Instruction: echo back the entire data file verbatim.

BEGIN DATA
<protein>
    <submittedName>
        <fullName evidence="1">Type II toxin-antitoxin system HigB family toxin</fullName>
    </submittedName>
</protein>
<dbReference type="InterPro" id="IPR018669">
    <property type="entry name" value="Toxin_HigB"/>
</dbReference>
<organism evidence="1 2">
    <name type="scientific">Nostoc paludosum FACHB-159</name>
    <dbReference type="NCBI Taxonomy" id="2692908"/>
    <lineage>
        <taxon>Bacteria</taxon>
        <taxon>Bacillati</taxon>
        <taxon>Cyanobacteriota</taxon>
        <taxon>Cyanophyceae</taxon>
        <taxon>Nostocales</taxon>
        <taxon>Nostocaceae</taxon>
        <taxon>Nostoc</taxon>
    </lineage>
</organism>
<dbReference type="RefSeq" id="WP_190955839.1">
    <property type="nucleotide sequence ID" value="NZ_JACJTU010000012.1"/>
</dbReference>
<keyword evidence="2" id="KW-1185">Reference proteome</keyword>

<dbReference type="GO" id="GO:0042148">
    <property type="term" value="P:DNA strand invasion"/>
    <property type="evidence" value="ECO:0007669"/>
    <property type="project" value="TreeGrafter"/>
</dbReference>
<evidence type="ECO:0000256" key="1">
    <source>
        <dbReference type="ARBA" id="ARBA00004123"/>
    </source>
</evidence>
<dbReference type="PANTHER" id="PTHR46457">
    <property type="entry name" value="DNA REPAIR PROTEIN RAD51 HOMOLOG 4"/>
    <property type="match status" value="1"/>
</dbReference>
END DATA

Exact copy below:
<protein>
    <submittedName>
        <fullName evidence="1">Type II toxin-antitoxin system HigB family toxin</fullName>
    </submittedName>
</protein>
<dbReference type="InterPro" id="IPR018669">
    <property type="entry name" value="Toxin_HigB"/>
</dbReference>
<organism evidence="1 2">
    <name type="scientific">Nostoc paludosum FACHB-159</name>
    <dbReference type="NCBI Taxonomy" id="2692908"/>
    <lineage>
        <taxon>Bacteria</taxon>
        <taxon>Bacillati</taxon>
        <taxon>Cyanobacteriota</taxon>
        <taxon>Cyanophyceae</taxon>
        <taxon>Nostocales</taxon>
        <taxon>Nostocaceae</taxon>
        <taxon>Nostoc</taxon>
    </lineage>
</organism>
<dbReference type="RefSeq" id="WP_190955839.1">
    <property type="nucleotide sequence ID" value="NZ_JACJTU010000012.1"/>
</dbReference>
<keyword evidence="2" id="KW-1185">Reference proteome</keyword>

<dbReference type="GO" id="GO:0042148">
    <property type="term" value="P:DNA strand invasion"/>
    <property type="evidence" value="ECO:0007669"/>
    <property type="project" value="TreeGrafter"/>
</dbReference>
<evidence type="ECO:0000256" key="1">
    <source>
        <dbReference type="ARBA" id="ARBA00004123"/>
    </source>
</evidence>
<dbReference type="PANTHER" id="PTHR46457">
    <property type="entry name" value="DNA REPAIR PROTEIN RAD51 HOMOLOG 4"/>
    <property type="match status" value="1"/>
</dbReference>